Ha ! That reminds me of the same situation, If you look at the Nspire Lua code in the original activity you'll see I set the timer period at 0.5s (contrary to some lower value, initially) as it would be too fast to properly see things happening Razz
But yeah, since this is Lua, we can just change the period, not having to actually "do something" to make it wait (I remember using "69!" in Basic to slow stuff down when I was still coding on my 84...)

Edit : indeed, it's odd that they didn't mention the equation. They did talk about it at the T3 conference, though. Meh...

Also, on the Nspire, it's actually pretty simple to get the regression (it can also make it in real time as the points gets added, but that has limited interest...).
For the one you posted about earlier, indeed we get a simple exponential law, and for the one in the "S curve" as they like to call it, it fits a logistic regression well (but I doubt that's for High School students) :
adriweb wrote:
Ha ! That reminds me of the same situation, If you look at the Nspire Lua code in the original activity you'll see I set the timer period at 0.5s (contrary to some lower value, initially) as it would be too fast to properly see things happening Razz
But yeah, since this is Lua, we can just change the period, not having to actually "do something" to make it wait (I remember using "69!" in Basic to slow stuff down when I was still coding on my 84...)
I use the rand(X) trick as a delay; it works quite well.

Quote:
Edit : indeed, it's odd that they didn't mention the equation. They did talk about it at the T3 conference, though. Meh...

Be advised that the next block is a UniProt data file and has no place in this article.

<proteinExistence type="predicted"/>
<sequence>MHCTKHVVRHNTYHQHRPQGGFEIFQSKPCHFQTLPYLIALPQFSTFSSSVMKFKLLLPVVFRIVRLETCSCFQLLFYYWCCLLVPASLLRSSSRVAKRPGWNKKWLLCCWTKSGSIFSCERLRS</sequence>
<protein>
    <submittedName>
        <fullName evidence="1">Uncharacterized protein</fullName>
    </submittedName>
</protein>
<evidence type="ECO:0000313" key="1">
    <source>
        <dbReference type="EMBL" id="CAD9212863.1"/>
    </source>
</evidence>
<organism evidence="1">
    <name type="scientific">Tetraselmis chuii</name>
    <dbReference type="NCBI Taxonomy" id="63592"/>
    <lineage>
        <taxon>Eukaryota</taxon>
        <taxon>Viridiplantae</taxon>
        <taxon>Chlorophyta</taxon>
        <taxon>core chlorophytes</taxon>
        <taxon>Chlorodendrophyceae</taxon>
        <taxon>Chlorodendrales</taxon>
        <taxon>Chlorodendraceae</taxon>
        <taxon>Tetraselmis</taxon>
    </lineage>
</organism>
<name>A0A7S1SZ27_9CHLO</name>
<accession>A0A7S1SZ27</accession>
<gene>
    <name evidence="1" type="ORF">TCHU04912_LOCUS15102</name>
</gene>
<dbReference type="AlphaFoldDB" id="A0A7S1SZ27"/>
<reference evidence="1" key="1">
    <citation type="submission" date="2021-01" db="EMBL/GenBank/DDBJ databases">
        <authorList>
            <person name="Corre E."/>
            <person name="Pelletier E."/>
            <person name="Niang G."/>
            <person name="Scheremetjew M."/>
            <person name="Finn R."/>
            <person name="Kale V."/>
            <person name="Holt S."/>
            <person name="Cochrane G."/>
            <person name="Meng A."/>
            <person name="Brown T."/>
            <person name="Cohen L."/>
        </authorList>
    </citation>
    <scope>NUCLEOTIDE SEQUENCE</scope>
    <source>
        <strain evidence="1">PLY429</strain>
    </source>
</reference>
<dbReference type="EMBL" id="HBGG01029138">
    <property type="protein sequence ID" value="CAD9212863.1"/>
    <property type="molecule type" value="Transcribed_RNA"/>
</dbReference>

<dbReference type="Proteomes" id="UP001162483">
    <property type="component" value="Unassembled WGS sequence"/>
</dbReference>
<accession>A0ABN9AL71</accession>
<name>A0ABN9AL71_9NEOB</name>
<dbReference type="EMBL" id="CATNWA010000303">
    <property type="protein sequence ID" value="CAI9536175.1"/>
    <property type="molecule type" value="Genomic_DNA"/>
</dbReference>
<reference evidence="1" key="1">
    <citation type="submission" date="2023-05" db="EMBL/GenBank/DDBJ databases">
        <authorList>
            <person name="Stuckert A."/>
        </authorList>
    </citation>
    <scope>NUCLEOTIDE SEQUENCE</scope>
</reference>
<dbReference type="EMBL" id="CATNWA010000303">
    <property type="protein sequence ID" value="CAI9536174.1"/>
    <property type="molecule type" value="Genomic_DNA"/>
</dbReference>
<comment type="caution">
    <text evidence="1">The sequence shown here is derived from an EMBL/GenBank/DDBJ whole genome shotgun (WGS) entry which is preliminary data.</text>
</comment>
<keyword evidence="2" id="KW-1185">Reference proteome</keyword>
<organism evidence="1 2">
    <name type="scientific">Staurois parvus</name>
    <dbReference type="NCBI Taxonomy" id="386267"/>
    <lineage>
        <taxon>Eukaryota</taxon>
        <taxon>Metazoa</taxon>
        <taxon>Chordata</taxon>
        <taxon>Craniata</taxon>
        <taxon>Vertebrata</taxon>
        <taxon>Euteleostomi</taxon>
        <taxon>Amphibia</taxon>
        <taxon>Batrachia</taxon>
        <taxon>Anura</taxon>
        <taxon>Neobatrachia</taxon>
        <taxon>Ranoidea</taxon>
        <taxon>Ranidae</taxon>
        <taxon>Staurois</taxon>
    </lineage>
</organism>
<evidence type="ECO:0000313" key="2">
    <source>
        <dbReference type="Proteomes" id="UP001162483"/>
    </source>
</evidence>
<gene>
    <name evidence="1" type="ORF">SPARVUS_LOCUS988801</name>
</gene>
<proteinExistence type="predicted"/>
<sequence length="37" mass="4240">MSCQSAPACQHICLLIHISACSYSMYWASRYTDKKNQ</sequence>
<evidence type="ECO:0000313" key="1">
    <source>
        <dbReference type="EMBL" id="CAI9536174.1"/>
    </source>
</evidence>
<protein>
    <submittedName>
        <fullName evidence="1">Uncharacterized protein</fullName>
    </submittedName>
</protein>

And I presume it matches the equation that I deduced for it?

Quote:
Also, on the Nspire, it's actually pretty simple to get the regression (it can also make it in real time as the points gets added, but that has limited interest...).
For the one you posted about earlier, indeed we get a simple exponential law, and for the one in the "S curve" as they like to call it, it fits a logistic regression well (but I doubt that's for High School students) :
Indeed, I plan to mention that in the teacher notes, but I think it would just confuse students. Because of the way I store the data, I could compute that logistic regression, but I'll save that as an exercise for the reader.

Today I've been working on the graph.


Edit: Now there are human and zombie counts and a Virulence label on the virulence value, but the code for displaying the counts doesn't update, and the values are 10x too small. To do:
[ ] Make ASM program output infected count during phase 1, not phase 2
[ ] Make counts erase and update during simulation
[ ] Make counts right-aligned and pad with extra 0
[ ] Fix (nerf?) effect of virulence value
[ ] Add state to have simulation in pre-play or post-play mode
[ ] Fix updating entire screen on virulence change



Edit #2: I did much of that. The current state of affairs:
[X] Make ASM program output infected count during phase 1, not phase 2
[X] Make counts erase and update during simulation
[X] Make counts right-aligned and pad with extra 0
[X] Fix (nerf?) effect of virulence value
[ ] Add state to have simulation in pre-play or post-play mode
[ ] Fix updating entire screen on virulence change
[ ] Implement graph after simulation



Edit #3: I did most of that. The current state of affairs:
[ ] Add state to have simulation in pre-play or post-play mode
[X] Fix updating entire screen on virulence change
[X] Implement graph after simulation



Edit #4: Finished that state thing as well, and I updated the help. I think the only thing left to do in the morning is see if there's a way to put the page number on every page, then get back to writing the documentation so I can release a beta.
*bump* I have released a beta of the Zombie Apocalypse Part 1 activity for the TI-84 Plus C Silver Edition. I humbly request your help, TI-84+CSE-owning reader, to check over the student and teacher handout PDFs and try doing the activity yourself. Thanks in advance!

Download
[Beta] Zombie Apocalypse Part 1 Activity for TI-84 Plus C Silver Edition